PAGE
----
Projections can be Obscured
Projections can be obscured by people sitting in front of the projection source. Direct presentation screens, although more expensive, feed the presentation directly from the source-such as a laptop or desktop computer-into the screen, with no projection required.
A: Although direct presentation screens are great products, they come at an exponentially high cost when compared to whiteboard projection screens. This means it is unrealistic for most organizations to acquire them in any significant number. In regards to the problem with obscured images, this can easily be resolved by replacing a standard projector with a short-throw variant. Although standard projectors have been the mainstay of classroom presentations for a long time, the older classroom projectors are being quickly replaced by the new “short-throw” projectors. Short throw projectors are literally inches from the material allowing teachers and trainers to give presentations without “shadowing” the image. This next-generation product has been widely available to the general consumer for about the last 5-years and recent competition between the various projector manufacturers has led to great strides in its refinement as well as plummeting sales prices. Today, they are widely available to the general consumer at prices comparable to that of standard projectors.
Whiteboard projection screens require a lot of storage space or take up a lot of wall space if mounted on a wall. Pull-down projection screens, which mount in an extremely small space on the wall, take a lot less storage space.
A: Taking up wall space is a moot point since virtually all conference rooms, training facilities and classrooms already have open space allocated for the purpose of large format presentations with either a wall or free-standing mount. A good whiteboard-projection screen is made for the purpose of taking up as much or as little space as needed per the requirements of the training facility staff. Elite’s lines of Versawhite (“whiteboard” projection screen) material is made as either a wall covering (Insta-DE, Insta-DE2 & Insta-DEM) or as a hard-backed magnetic whiteboard/projection screen (WhiteBoardScreen Universal). A big selling point to Elite’s whiteboard/projection screen products is its space-saving dual-purpose design. This has made the Versawhite material sought after by educators who actually see the “pull-down” or “roll-up” projection screens an superfluous.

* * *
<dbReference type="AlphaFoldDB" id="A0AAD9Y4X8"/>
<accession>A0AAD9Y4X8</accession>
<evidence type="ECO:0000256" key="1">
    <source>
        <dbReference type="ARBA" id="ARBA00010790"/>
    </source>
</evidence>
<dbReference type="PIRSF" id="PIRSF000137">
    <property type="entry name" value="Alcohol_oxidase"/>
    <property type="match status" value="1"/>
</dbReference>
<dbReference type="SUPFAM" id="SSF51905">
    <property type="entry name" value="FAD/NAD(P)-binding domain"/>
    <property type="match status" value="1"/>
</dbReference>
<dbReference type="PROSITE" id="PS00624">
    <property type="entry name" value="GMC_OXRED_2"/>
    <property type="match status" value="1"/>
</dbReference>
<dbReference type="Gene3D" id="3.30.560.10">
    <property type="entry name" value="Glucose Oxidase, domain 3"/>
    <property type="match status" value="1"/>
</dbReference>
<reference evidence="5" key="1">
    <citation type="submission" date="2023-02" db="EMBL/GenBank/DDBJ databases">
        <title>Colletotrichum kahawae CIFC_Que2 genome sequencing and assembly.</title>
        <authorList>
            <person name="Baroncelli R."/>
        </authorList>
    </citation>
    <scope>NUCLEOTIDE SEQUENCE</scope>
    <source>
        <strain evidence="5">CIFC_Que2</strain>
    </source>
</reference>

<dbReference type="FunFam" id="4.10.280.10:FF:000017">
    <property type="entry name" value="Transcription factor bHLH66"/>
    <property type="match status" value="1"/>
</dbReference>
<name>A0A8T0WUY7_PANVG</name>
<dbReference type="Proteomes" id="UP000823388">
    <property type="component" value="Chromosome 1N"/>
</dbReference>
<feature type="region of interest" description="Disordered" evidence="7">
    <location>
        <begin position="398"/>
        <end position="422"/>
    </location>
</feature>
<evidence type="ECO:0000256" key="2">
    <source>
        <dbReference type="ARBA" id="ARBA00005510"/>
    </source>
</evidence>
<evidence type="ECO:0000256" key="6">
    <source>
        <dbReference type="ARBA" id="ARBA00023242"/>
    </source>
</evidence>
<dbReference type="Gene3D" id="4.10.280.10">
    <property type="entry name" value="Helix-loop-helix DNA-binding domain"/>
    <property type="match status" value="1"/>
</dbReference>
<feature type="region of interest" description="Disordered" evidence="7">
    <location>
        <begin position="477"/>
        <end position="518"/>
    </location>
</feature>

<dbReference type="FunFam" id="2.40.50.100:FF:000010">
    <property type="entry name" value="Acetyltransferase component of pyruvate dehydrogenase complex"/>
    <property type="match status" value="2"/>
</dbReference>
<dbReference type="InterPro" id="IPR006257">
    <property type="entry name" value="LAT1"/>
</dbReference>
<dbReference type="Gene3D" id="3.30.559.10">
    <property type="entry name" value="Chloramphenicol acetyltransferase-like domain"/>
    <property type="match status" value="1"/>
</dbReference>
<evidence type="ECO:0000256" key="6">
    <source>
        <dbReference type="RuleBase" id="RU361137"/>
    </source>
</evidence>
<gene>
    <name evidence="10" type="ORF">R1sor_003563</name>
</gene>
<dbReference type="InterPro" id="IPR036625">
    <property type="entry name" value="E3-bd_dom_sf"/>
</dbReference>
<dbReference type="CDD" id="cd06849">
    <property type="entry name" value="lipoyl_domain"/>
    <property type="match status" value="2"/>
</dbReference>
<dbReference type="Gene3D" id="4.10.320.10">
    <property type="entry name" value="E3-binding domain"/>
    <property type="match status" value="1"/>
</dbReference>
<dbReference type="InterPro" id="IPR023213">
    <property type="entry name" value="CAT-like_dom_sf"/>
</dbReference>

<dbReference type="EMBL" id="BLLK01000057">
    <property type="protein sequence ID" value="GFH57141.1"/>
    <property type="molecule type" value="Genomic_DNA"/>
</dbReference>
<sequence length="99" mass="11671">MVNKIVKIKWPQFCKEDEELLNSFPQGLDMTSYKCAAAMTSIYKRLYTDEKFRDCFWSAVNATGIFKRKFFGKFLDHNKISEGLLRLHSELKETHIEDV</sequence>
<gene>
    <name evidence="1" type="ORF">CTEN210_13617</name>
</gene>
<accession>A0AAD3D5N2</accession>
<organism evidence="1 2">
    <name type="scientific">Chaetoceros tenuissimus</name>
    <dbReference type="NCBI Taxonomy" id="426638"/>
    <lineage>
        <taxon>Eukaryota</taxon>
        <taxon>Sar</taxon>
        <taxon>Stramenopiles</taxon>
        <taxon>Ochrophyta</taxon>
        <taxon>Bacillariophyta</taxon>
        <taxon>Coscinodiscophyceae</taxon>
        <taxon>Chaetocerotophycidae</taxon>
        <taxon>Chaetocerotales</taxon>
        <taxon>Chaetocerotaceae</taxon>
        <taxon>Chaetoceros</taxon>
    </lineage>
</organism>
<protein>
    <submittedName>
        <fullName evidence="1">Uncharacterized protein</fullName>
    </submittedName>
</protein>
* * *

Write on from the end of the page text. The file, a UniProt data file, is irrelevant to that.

Sizing Issues and Setup
Fixed-size screens that don't roll down from a wall often don't match up to the height of the projection. They are frequently too high or too short, and the projection source has to be adjusted to accommodate the screen. Pull-down screens can be mounted high on the wall and can be sized big enough to pull all the way to the floor, saving time when setting up the projection.
A: Although the variable height settings of “pull-down” projection screens are convenient, most integrators naturally install the overhead projectors to align perfectly with the presentation board since it is already set at the ideal ocular viewing level for the class. Whiteboard projection screens are designed to replace this writing surface entirely or cover it completely. Either way, the screen is certainly going to be perfectly aligned with how the projector was properly installed. Pull-down screens work great with tabletop-standing projectors, but manual adjusting for a perfectly formatted image will need to be done regardless of whatever projection screen is used.
Damage to the Screen
If a whiteboard projection screen is set up permanently, people can be tempted to draw on it, particularly in a school setting with young children. Drawings done in many types of ink are extremely difficult to clean off. Roll-down screens can be set at a height that limits access.
A: Although sharp edges and non-“dry erase” pens can inflict irreparable damage to a whiteboard, they can do just as much damage to a regular hanging projection screen. Actually, a whiteboard projection screen is much more durable than a standard projection screen is. One method to repair such a mishap comes in the form of Elite’s various pliable Versawhite materials which can be used to cover over damaged areas or the damage can be removed and replaced altogether. If something like this happens to a pull-down projection screen, the only option is to buy another one.
Many health officials have protested the use of whiteboard projection screens in schools, claiming that the projection beam can damage students' retinas. Some students and teachers have reported feeling dizzy or dazed after looking at the projection beam or board. Direct presentation screens, which don't require a projector, minimize the potential danger.
A: Here, the whiteboard presents a clear advantage. First of all, regular whiteboards are not designed to handle projection and produce glaring “hotspots” that can be harmful to the human eye over a prolonged period of time. The Versawhite (whiteboard/projection screen) material creates uniform diffusion so that the image is as soothing to the eyes as it would be on a regular theater screen. Second of all, when not in use for projected presentations, the Versawhite material is a fully functional whiteboard writing surface. Lastly, all of Elite’s Versawhite whiteboard/projection screens are GREENGUARD certified to not produce harmful indoor emissions that can be created by the synthetic compounds which regular projection screens and even whiteboards may be made of. Elite’s products carry both the standard GREENGUARD and the GREENGUARD Children & Schools certificates for indoor air quality. This means that Elite’s whiteboard-projection is not only a more effective solution but it is focused on preserving the health and safety of students and trainees as well.